Why mystery-comedy ‘Only Murders’ had Nathan Lane go dark

Nathan Lane

“I actually made that decision about 12 years ago and collectively strived to take on roles that would be more challenging for both myself and the audience,” says Nathan Lane, here at the LongHouse Reserve Sculpture Gardens in East Hampton , NY, the actor was nominated for his darker role in Only Murders in the Building.

(Clark Hodgin / For the Times)

When Nathan Lane was first nominated for an Emmy for Guest Actor in a Comedy, he played a thief who steals Frasier Crane’s briefcase and identity in 1995’s Frasier. “Modern Family” (three times) and “The Good Wife”. When he received his seventh Emmy nomination this year – this time for his role in Hulu’s mystery comedy Only Murders in the Building – he became the most-nominated guest actor in television history. The versatile performer, who has also won three Tonys for his roles in A Funny Thing Happened on the Way to the Forum, The Producers and Angels in America, spoke to The Envelope about his career on a hot summer’s day his home in East Hampton, NY

First of all, congratulations on being a Mr. Emmy Record-Breaker! How does it feel to be nominated again and what do you remember from the first time you received a notification like this on Frasier?

[Laughing] It’s wonderful and I feel old. As you know, for some reason they give the guest actor award at the Creative Arts Emmys, right in the middle of the technical categories, and it’s a very long night. This year they split it up into two nights because there are just so many awards. That’s why people advise you against it because it’s best to see if you win first. Then a week later you’ll be invited to the Primetime Emmys with the big boys! Since this was my first nomination, I wanted to be there. I don’t know why nobody talked me out of it because I was dealing with the likes of Sid Caesar (“Love & War”) and Carl Reiner (“Mad About You”). There was no way I would win. And of course I lost [to Reiner].

In Only Murders in the Building you play Teddy Dimas, one of the suspects from season one who has a deaf son. They are longtime friends with the show’s leads Steve Martin and Martin Short. How did you come to the show?

yes we are all friends I knew they were doing a show for Hulu and they offered me this wonderful role and it sounded like great fun. I thought it was just going to be a comedic comedy. Of course, it’s a much more complicated show. It’s a crime and a comedy and also an exploration of loneliness and life in the big city and what it means to grow older. Teddy Dimas turned out to be much more complicated and darker than I had imagined.

Nathan Lane

Nathan Lane.

(Clark Hodgin / For the Times)

You have some heartbreaking scenes where you play a father who can’t accept that his son is deaf. How did you prepare for this?

They explained to me earlier the details of my role and that I would have to learn my scenes in American Sign Language. It became a really big challenge because I only had six weeks until we had to shoot those scenes. I had a brilliant interpreter and trainer named Doug Ridloff. I also owe a lot to James Caverly who played my son. He was wonderful and gracious to me in all our scenes together. The character I played was ashamed that his son was deaf, so he put off learning ASL for a while, which happens quite often. Somehow these parents think they will change their children. That’s why Teddy isn’t very good at it because he learned it later in life.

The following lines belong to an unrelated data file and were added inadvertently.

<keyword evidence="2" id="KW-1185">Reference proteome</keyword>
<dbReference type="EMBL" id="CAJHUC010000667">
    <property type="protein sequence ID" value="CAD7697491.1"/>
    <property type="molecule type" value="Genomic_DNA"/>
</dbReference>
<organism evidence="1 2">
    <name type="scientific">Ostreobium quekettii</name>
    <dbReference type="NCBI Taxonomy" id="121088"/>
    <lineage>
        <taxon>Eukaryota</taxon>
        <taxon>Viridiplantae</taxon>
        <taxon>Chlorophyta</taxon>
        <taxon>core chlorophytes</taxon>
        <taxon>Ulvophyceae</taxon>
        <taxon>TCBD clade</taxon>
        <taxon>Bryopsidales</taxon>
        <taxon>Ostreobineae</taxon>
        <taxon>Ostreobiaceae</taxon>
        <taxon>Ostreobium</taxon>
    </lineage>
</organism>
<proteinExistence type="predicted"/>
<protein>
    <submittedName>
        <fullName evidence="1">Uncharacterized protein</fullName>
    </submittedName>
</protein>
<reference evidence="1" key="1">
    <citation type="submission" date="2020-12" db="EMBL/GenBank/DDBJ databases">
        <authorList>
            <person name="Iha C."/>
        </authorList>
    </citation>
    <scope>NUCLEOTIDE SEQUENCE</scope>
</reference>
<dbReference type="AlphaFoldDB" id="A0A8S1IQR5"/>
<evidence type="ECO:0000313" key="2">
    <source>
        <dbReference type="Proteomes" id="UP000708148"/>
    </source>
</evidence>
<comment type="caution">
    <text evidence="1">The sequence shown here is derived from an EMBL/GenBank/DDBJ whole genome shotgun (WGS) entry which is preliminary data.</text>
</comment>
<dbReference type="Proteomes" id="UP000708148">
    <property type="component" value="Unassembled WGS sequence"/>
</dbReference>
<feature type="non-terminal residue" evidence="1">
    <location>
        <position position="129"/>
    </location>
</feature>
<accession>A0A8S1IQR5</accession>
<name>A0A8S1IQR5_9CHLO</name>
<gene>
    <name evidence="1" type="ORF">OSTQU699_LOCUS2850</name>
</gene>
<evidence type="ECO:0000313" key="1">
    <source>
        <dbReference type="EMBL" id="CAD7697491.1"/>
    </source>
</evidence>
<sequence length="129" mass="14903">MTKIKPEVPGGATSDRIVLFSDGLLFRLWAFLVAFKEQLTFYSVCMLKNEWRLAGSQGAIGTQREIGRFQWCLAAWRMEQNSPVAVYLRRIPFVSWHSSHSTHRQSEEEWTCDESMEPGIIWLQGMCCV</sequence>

In your earlier film and television career you were best known for your comedic roles such as Albert in The Birdcage and Timon the Meerkat in The Lion King. But in recent years we’ve seen her in darker, more dramatic roles. How did this change come about?

I actually made that decision about 12 years ago and made an intense effort to take on roles that would be more challenging for both myself and the audience. Back then I was doing The Iceman Cometh at the Goodman Theater in Chicago with my late, great friend Brian Dennehy. Playing Eugene O’Neill and playing one of the most difficult roles was a life changing experience. Then I did a few seasons of The Good Wife and The People v. OJ Simpson: American Crime Story” was added. I also did the revival of Angels in America in London and on Broadway. All of that other work got me into playing Roy Cohn on stage. I was able to do this almost impossible thing, which changed people’s perception of me a bit. So it’s not such a big shock that I’m playing more serious roles.

They also seem to be having a lot of fun playing Ward McAllister in HBO’s period drama The Gilded Age this year.

Yes, he’s a very colorful character who was a real historical figure. The joy is not only in being on these sets and wearing these costumes, but also in being part of what appears to be a great New York repertory group. You work with people who are either old friends or whose work you loved from afar. It’s also a lot of fun playing Ward on a show where everyone seems a bit downtrodden! Much has been written about him and I have also read his book Society As I Found It. It reminded me of what happened with Truman Capote because people were offended by some of the stories he told and he was shunned by the very people he adored. He was a fascinating and strange little man!

https://www.latimes.com/entertainment-arts/awards/story/2022-08-16/nathan-lane-only-murders-in-the-building Why mystery-comedy ‘Only Murders’ had Nathan Lane go dark

Sarah Ridley

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